China is one of the few countries in the world that uses a household registration (hukou) regime to prohibit migration not only from rural to urban areas, but also from one province to another. Although it has not been well acknowledged and discussed by academics and policy makers in China the impact of the hukou on overall income inequality is significant, as found in the present study. Despite this registration system the country has achieved remarkable double-digit annual economic growth in the last two decades of economic reform, and the hukou regime and the corresponding migration restrictions remain effective. As a result, income differentials among different regions and between rural and urban sectors have been growing (World Bank 1997, p.27). This study provides a measurement of a nation-wide Gini index on the basis of officially published provincial income data. Although this index is different from the conventional Gini index where the fundamental unit of measurement is the household the index is an overall measurement that reflects the inequality created mainly by the institutional segmentation of China's labour markets. This index has several special policy implications. First, it is an overall index that reflects income disparities not only among different provincial-level administrative units, but also between rural and urban sectors. Secondly, since it is at the provincial level where the hukou is created the index mainly reflects how and to what extent the hukou regime contributed to the country's inequality level. Thirdly, the Gini index is further decomposed into different components so the impact of inter-sector and intra-sector factors can be clearly detected. This helps to identify the main source of income inequality among different regions and sectors, and to design diferent policy packages to reduce the overall income inequality. The study is organised as follows. In the following section the nature of the hukou regime in China and its likely impact on personal income distribution, namely the enlargement of income gaps between rural and urban sectors and among different provincial administration units, is identified. How the Gini index is measured and the corresponding results are reported in Section 4.3. In Section 4.4, the Gini index is further decomposed into its inter-sector and intra-sector components. Section 4.5 concludes the chapter and presents some policy implications.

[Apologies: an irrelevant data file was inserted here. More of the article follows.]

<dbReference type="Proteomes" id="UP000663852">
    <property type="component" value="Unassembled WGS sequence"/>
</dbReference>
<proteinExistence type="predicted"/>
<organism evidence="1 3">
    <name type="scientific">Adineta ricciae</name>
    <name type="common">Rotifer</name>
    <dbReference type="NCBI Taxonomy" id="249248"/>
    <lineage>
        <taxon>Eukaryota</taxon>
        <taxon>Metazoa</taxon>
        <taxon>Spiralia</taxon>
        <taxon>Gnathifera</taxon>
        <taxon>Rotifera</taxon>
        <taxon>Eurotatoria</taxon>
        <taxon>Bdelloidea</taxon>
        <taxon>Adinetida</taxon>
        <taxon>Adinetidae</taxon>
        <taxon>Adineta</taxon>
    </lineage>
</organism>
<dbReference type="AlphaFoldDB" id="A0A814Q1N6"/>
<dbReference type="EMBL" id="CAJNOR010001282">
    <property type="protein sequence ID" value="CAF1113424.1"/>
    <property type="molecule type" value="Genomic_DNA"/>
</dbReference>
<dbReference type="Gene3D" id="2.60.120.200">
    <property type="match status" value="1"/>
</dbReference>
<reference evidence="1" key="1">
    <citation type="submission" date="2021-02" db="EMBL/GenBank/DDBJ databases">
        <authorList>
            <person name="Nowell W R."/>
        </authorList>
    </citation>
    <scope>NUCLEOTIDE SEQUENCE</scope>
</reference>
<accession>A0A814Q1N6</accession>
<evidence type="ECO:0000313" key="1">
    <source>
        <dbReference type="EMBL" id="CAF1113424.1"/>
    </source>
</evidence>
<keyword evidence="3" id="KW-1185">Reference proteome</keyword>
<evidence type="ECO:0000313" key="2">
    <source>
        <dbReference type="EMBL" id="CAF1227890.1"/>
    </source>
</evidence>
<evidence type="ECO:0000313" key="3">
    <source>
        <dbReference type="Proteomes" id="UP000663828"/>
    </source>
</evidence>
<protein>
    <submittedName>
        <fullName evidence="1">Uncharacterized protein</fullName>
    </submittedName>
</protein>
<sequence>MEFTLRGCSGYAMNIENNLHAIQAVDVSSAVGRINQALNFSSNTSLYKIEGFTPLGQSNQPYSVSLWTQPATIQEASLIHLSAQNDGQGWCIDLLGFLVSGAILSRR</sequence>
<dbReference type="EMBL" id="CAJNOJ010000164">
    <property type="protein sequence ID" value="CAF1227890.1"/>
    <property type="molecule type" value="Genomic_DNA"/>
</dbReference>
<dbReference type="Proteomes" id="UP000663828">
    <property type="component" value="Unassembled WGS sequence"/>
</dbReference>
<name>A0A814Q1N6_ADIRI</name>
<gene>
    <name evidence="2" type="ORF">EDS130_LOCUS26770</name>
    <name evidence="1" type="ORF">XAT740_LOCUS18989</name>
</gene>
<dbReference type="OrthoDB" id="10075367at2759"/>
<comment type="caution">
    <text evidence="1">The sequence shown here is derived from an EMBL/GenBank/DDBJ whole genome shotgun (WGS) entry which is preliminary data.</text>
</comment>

Economic Growth, Inequality and Migration p. 68-88